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Authority Figures

by | Sep 15, 2022 | ComLine, Voices of Recovery

(This essay and share is based on the July 21 daily meditation on abuse from authority figures found in “Strengthening My Recovery”)

As a recovering adult child of an alcoholic and survivor of childhood emotional and sexual abuse, I developed a fear of authority figures starting with my parents, teachers and, eventually, peers. I believe this fear was firmly ingrained in me by the time I was eight years old.

Healthy fear of authority figures normally translates to respect for authority and obedience to lawful and moral instructions, which helps us as children grow into well-rounded, rational adults. But, as an adult child, the fear became unhealthy when my reactions were motivated by an avoidance of conflict and anger directed at me in the form of yelling, criticism, or an aversion to conflict between my parents. I learned to become submissive and reactive to that fear because, as a child, that is all I could do.

This impulsive reactivity made me susceptible to further abuse outside my childhood home when an older neighbor began molesting me. The fear that originated from my family-of-origin spilled over to relationships with people outside the family which included anyone who had power over me. As a result, my reactiveness to avoid conflict out of fear of being physically, verbally, or sexually assaulted only increased my susceptibility to such attacks. Listening to my parents fight at such an early age made me develop a fear of conflict. To avoid physical and verbal reprisals, I surrendered and did whatever I was told, even when they involved doing things I didn’t want to do.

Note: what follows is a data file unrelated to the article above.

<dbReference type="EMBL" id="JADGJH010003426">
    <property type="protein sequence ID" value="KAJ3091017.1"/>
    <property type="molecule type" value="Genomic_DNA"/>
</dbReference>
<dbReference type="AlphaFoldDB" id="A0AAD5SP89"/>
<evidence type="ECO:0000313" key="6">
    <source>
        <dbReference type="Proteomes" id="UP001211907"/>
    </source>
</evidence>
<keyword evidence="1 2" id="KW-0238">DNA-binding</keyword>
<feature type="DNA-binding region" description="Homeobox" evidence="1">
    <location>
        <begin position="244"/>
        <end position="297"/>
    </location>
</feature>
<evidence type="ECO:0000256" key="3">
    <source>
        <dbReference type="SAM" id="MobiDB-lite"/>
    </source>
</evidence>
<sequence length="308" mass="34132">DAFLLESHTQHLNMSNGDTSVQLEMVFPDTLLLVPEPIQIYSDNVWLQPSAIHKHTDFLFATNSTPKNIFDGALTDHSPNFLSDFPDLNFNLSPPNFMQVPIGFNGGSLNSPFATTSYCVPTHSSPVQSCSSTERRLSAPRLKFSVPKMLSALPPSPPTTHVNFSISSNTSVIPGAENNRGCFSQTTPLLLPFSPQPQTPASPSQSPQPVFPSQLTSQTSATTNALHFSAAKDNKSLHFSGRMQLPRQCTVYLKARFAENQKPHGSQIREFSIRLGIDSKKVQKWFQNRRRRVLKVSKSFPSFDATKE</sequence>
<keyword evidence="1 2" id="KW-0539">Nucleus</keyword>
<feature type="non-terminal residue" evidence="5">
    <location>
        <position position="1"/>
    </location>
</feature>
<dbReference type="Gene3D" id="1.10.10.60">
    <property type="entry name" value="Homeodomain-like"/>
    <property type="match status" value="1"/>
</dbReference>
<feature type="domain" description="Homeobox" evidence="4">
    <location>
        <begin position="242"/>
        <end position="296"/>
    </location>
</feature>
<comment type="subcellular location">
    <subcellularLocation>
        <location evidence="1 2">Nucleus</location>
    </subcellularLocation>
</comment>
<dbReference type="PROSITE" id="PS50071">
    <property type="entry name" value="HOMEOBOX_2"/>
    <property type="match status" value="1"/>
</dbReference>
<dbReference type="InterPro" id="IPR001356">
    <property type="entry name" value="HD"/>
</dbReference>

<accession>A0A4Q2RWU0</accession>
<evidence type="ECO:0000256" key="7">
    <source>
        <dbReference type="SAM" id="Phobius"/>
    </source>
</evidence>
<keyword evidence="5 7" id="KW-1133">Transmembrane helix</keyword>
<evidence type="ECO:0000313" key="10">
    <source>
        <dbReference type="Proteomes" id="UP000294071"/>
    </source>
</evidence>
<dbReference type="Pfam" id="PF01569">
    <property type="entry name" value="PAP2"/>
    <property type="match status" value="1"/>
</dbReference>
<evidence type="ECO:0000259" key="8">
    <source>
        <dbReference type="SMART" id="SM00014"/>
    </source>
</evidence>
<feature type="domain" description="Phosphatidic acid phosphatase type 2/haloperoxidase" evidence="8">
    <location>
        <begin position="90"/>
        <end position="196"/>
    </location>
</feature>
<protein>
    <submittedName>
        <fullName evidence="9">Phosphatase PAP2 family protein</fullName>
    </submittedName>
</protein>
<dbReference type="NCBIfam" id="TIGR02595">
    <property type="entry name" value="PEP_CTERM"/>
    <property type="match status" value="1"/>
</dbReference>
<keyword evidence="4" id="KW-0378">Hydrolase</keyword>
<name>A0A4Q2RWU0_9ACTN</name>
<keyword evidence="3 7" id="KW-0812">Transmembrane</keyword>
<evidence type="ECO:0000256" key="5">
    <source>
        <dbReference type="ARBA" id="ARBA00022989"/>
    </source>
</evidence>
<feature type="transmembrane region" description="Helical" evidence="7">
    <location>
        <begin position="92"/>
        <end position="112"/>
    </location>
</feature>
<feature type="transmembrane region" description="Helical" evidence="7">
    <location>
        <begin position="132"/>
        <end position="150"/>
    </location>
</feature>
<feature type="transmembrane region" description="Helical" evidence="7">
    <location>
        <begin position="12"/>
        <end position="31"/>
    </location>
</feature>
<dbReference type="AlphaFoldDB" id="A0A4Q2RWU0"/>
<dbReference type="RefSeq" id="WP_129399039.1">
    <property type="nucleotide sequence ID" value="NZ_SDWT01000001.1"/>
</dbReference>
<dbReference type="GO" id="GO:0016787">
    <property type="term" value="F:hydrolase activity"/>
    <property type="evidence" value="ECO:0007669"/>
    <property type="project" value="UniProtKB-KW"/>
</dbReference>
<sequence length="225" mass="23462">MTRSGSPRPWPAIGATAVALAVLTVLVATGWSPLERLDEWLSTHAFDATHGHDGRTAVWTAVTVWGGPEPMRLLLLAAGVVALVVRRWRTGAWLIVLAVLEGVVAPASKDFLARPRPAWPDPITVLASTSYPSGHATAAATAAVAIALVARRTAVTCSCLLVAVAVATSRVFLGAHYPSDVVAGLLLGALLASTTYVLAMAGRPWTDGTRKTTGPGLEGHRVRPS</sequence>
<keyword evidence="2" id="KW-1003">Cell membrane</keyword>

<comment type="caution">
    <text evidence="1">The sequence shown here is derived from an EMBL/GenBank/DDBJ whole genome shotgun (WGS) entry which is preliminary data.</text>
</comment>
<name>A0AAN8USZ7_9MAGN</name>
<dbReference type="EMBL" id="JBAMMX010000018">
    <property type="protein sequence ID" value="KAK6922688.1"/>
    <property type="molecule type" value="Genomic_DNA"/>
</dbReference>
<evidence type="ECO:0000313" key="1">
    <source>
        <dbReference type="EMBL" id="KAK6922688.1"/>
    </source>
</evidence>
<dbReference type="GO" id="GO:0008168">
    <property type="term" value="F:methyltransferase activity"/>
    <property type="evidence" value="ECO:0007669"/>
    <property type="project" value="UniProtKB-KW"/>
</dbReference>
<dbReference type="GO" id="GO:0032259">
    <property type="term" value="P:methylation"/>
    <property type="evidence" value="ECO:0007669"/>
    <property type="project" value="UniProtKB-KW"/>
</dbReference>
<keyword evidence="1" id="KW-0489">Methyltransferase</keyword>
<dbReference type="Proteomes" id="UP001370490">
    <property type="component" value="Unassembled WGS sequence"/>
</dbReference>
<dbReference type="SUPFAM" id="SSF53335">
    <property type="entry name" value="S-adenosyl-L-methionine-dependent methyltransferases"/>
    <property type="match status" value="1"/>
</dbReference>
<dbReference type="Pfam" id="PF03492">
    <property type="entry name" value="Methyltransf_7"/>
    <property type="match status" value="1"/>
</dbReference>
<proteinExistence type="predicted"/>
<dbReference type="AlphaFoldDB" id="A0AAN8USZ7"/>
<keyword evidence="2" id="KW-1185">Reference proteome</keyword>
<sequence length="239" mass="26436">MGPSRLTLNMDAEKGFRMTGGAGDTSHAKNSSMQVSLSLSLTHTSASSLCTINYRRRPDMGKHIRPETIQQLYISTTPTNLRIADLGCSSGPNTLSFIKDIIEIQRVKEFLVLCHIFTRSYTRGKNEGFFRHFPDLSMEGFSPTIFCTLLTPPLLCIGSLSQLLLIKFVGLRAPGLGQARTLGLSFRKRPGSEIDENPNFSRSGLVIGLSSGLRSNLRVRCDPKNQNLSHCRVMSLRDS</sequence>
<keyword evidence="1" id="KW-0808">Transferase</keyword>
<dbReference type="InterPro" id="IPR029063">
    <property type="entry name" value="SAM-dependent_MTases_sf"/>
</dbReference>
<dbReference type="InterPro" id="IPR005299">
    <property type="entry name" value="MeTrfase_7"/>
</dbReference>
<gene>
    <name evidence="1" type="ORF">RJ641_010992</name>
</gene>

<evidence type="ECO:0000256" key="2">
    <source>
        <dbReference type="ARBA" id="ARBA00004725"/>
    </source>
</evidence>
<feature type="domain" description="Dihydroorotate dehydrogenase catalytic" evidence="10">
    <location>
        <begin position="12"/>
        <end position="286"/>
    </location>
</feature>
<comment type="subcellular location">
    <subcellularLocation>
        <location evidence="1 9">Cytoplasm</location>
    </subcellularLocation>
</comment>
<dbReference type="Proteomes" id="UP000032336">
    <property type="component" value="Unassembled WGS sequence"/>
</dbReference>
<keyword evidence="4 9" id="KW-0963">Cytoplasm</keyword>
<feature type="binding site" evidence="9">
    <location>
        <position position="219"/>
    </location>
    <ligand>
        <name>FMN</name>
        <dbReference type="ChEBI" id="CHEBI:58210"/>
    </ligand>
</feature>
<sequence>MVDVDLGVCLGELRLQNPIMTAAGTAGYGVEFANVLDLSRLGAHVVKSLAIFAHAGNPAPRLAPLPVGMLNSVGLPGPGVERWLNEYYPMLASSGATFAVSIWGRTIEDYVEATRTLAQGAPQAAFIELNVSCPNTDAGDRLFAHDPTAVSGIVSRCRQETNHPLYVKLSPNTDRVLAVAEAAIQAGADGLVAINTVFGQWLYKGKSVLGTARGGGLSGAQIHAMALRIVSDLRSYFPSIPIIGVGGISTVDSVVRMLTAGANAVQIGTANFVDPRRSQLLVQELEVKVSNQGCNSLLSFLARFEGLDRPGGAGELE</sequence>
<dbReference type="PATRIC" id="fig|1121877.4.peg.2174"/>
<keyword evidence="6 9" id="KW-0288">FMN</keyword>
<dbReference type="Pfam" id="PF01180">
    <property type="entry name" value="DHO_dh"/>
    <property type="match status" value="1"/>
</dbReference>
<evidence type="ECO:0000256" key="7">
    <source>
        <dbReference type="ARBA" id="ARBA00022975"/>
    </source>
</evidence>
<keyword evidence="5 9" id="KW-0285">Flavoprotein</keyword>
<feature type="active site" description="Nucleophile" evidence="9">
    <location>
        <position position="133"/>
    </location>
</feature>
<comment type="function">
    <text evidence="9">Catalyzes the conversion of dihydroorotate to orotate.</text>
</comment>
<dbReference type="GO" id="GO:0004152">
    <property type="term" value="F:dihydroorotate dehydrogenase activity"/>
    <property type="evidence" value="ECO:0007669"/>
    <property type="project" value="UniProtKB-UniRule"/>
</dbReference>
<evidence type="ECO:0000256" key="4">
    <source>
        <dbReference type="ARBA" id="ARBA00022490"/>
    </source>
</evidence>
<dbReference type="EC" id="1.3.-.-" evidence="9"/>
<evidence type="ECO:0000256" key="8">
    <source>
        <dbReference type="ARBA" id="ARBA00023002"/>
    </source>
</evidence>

As an adult child in recovery, I can now see the pattern playing out, over and over, of me raising the white flag of surrender in situations where I felt challenged or threatened. I think of how many times in my life I fell for gimmicks or turned average interactions into acts of surrender. The end result was always the same: I put someone who has no authority over me into the “authority category” and allowed them to talk me into something I did not need, want, or should do. I can relate to the example, in the daily reading, of sales clerks at stores talking me into something I did not want to buy because they suggested it. I could not say “No,” even if I couldn’t afford it.

Working the ACA program has made it possible for me to identify the feelings I felt during those situations: timid and fearful. If a store did not have something I came there for, I was afraid to say “No” when offered a substitute. I remember thinking how the salesman might be disappointed if I did not accept his suggestion, or that if I did not purchase it, it might hurt him. This line of thinking often got me into trouble at work when I was asked if I could do a certain task that I was not experienced in. I always said “Yes” to please my colleagues and because saying “No” or “I do not know how to do this” or “I should not be doing this” would be a display of weakness.

Ultimately, not being able to say “No,” being gullible, being susceptible to suggestion, which had its origins in family alcoholism, led me to being sent to prison for committing an act I would not have done had I not been told to do it by someone I perceived as an authority figure. My impulsiveness and reactiveness led me to blindly follow someone’s instructions without thinking about the consequences of my actions, why it was wrong, and who it would be harming. That lack of control cost me six years of my life, tens of thousands of dollars, and unmeasurable grief for my family, friends, and coworkers. This was my rock bottom, but it was not the end.

Thanks to ACA, I am in recovery from the effects of parental alcoholism and childhood trauma. I am learning to replace my old impulsiveness and reactiveness with quick internal checks before I do things so I can recognize how I respond to people and if what they are saying to me is healthy or unhealthy. As an adult child, I may always need more time to stop and examine situations, but this will become a routine part of my new thought process because I want to maintain control over my life and my choices and not cede them to people who are not authority figures; and, if they are an authority figure, I want to respond with informed, healthy reactions and no longer react as a wounded child.

Jon F

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